Friday, January 14, 2011

Gummi Women and the Goat Rocks

Nothing particularly noteworthy
about the views.... as of yet!
September 3: I was a bit excited about today. Today, I would enter the famous Goat Rocks Wilderness. I've heard about this wilderness mecca before, and it sounds absolutely wonderful, and the pictures I've seen absolutely gorgeous, but somehow, over all these years, I've never made it to the Goat Rocks myself. Today, that would finally change. I was pretty excited about it. =)

I left from my camp at Killen Creek with very little water, planning to stock up at Lava Springs. It seemed like everyone I talked to on the trail was excited about the wonderful water at this spring. Even Erik the Black gave the spring two thumbs up in his guidebook. I had to see what everyone was talking about. I couldn't imagine why this particular water source would be so wonderful, but I'd get to the bottom of it. Yes, I would get to the bottom of it.

Clearing up to be a
beautiful day!
When I arrived at the springs, I found Elk--still camped nearby from the night before. Obviously, in no rush to get anywhere. But it was Elk! My God! I hadn't seen him since.... *thinking back* I think the last time I saw him was way back in Warner Springs when I showed him how to carve stamps. It was an unexpected encounter, and I wanted to know all about his trip so far. He had hiked north as far as Seiad Valley, but was so far behind where he was "supposed" to be, he jumped ahead to the Canadian border and started hiking southbound. A lot of hikers lagging near the end of the pack often make this decision since the snows in northern Washington generally come earlier and are more brutal than the snows in southern Oregon. It extends the hiking seasons slightly, and increases their chances of finishing the entire trail.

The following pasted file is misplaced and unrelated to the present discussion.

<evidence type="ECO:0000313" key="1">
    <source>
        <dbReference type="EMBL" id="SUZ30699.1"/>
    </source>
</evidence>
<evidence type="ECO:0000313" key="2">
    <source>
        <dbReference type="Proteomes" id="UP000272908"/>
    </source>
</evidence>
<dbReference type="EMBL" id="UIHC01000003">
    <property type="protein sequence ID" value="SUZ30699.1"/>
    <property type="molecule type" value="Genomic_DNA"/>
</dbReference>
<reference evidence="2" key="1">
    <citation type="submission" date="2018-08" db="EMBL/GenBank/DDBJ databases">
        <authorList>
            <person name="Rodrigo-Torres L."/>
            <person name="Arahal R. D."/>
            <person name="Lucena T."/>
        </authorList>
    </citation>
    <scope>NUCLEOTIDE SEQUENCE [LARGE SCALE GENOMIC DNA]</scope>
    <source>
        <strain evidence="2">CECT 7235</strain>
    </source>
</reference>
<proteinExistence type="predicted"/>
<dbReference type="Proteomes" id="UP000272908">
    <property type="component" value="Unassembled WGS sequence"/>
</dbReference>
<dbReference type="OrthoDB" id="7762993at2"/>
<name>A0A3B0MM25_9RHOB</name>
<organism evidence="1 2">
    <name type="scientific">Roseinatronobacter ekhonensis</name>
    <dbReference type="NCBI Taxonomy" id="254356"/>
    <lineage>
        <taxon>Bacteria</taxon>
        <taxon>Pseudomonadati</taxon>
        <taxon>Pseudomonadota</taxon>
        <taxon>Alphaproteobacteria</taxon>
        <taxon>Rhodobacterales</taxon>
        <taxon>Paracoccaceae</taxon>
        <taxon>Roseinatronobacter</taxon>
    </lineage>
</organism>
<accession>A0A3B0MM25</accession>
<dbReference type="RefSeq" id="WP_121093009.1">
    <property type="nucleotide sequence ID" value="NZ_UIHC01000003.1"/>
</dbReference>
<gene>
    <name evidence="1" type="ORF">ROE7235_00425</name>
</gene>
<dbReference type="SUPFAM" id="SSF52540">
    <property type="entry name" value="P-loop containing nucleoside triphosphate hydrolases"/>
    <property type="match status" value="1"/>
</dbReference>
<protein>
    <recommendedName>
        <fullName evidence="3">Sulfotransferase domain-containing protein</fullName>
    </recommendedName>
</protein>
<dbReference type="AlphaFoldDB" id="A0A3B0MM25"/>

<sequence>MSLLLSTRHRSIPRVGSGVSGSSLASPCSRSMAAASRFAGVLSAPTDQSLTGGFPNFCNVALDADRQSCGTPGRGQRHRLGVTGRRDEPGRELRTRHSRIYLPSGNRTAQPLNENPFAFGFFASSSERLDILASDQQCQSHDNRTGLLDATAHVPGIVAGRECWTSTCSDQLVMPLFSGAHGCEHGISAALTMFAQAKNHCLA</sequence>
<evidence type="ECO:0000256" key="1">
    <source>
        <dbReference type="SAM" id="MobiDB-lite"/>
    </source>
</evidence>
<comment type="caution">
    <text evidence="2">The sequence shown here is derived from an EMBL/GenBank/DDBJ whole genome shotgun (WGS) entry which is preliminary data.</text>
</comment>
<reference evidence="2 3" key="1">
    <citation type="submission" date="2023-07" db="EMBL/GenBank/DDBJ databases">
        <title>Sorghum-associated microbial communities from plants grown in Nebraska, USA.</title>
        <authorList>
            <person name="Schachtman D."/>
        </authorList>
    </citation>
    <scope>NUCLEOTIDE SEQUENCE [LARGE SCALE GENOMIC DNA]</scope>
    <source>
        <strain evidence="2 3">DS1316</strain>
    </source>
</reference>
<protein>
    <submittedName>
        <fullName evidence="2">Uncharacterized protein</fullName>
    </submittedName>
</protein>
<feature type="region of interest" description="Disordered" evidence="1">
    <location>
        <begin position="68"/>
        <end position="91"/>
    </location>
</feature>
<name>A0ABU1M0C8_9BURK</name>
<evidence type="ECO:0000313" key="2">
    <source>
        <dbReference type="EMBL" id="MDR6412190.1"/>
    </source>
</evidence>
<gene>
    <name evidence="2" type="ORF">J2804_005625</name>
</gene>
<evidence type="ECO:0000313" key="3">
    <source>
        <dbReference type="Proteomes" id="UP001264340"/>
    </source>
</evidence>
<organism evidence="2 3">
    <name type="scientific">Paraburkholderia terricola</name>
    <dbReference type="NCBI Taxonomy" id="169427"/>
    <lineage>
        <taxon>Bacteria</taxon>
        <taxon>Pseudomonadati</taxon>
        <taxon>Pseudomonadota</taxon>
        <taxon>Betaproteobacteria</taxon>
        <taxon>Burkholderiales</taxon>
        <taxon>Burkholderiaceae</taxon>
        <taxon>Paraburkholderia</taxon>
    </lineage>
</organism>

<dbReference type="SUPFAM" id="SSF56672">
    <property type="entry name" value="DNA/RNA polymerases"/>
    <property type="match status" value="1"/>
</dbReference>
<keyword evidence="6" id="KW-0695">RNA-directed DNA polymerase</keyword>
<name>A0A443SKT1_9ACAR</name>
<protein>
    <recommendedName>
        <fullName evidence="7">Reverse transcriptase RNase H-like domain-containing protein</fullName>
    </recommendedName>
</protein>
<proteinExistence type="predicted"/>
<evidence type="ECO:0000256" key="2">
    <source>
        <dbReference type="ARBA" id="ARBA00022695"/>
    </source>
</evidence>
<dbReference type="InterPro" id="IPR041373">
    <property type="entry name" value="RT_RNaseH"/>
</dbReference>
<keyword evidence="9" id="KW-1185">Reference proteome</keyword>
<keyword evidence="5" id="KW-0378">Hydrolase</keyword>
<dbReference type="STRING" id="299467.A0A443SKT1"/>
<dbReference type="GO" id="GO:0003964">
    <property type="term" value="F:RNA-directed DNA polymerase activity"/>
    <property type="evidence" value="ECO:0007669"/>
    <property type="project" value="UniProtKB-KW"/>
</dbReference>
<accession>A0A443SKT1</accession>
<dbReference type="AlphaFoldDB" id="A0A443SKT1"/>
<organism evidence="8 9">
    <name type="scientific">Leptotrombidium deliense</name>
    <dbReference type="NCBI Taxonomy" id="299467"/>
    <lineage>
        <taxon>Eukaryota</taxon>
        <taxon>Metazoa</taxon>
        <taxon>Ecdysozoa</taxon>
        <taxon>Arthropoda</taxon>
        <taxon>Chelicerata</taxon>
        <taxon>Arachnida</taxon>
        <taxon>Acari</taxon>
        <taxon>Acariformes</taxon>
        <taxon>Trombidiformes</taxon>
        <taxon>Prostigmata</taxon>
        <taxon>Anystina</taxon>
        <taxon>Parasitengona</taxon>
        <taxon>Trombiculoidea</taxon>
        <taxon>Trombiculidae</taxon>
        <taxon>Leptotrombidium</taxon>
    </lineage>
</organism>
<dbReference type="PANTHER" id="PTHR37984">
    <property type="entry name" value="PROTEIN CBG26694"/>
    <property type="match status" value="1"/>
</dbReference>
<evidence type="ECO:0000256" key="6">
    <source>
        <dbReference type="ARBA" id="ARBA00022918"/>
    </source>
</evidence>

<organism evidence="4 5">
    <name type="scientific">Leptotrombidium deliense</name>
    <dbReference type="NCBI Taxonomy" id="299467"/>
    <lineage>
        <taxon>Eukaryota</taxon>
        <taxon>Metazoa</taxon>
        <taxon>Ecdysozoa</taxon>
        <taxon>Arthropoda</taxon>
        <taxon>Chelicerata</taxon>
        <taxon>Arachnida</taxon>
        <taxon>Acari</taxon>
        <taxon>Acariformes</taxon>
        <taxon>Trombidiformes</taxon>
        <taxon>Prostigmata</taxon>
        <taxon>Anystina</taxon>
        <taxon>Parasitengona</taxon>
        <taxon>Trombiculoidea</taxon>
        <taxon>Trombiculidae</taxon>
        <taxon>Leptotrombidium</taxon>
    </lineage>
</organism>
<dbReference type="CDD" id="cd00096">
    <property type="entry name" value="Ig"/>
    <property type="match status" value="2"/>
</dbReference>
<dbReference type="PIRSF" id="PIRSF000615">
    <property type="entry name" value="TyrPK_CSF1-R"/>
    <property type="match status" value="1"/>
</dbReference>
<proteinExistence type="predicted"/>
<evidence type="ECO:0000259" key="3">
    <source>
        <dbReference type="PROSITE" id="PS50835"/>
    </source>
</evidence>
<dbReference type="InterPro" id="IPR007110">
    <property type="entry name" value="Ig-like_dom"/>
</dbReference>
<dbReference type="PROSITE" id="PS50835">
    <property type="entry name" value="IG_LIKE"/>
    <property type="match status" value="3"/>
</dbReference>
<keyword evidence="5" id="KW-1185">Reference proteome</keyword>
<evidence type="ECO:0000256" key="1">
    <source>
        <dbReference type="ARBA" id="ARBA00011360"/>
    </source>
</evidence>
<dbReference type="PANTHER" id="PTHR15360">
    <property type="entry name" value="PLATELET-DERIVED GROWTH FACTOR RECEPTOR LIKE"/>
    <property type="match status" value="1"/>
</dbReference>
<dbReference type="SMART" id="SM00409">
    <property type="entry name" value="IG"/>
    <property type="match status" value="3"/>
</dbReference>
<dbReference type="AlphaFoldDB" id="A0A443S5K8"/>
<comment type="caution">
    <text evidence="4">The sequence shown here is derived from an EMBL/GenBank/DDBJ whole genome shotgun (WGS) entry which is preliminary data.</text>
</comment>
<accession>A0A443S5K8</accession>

I offered Elk a naked gummi lady. Amanda found them on a trip to Germany and thought I might enjoy them. =) I offered one to Elk, which he really liked and told me that he was going to suck the toes of the gummi lady first. "Okay," I replied, "I didn't need to know that."

I filled up with water from Lava Springs, which tasted exactly like all of the other water I've had on the trail. I still don't understand the fuss that this water created. Who started the legend of the amazing water here? Why? I don't know.... But it tasted like any other spring water I'd find on the trail. *shrug* Which is good, but nothing extraordinary.

Would you suck
her toes?
It was good bumping into Elk, but I sat around talking with him a lot longer than I planned to stop at Lava Springs. The Goat Rocks were ahead! I asked Elk if they were everything I always heard, but he said he didn't know--he hiked through in the rain and snow (snow?!) and couldn't see a thing more than three feet away. Bummer. "The views of Mount Adams are awesome!" I told him, giving him something to look forward to. =)

Elk and I parted ways, him heading southbound, and me heading northbound, and I finally entered into the Goat Rocks Wilderness. To start with, I wasn't impressed. It was mostly a bunch of trees, and when I got to a viewpoint, the views of Mount Adams behind me were better than the views of the Goat Rocks.

I stopped for a lunch break later in the afternoon, eating my usual assortment of Wheat Thins, Jelly Bellies, and a few gummi women. And I couldn't help but thinking, "I should suck her toes." Damn Elk. I sucked on the toes of a gummi woman for several seconds, but didn't find it very satisfying and ate the rest of it instead.

Late in the afternoon, the trail climbed up and over a ridge to a fantastic view. "Now THAT'S what I'm talking about!" I shouted into the distance. It's the kind of view that words and photos could never capture. A deep valley, with a long waterfall cascading down the other side of it, and views that seemed to go for a hundred miles. I noticed several white spots in the distance that seemed out of place, and stopped to get a better look. When I noticed one of the white spots moving. Goats! I found goats! I guess I shouldn't have been surprised--I was in the Goat Rocks Wilderness, after all, but it seemed entirely too easy to find the goats. I wasn't even trying!

Finally! In the Goat Rocks!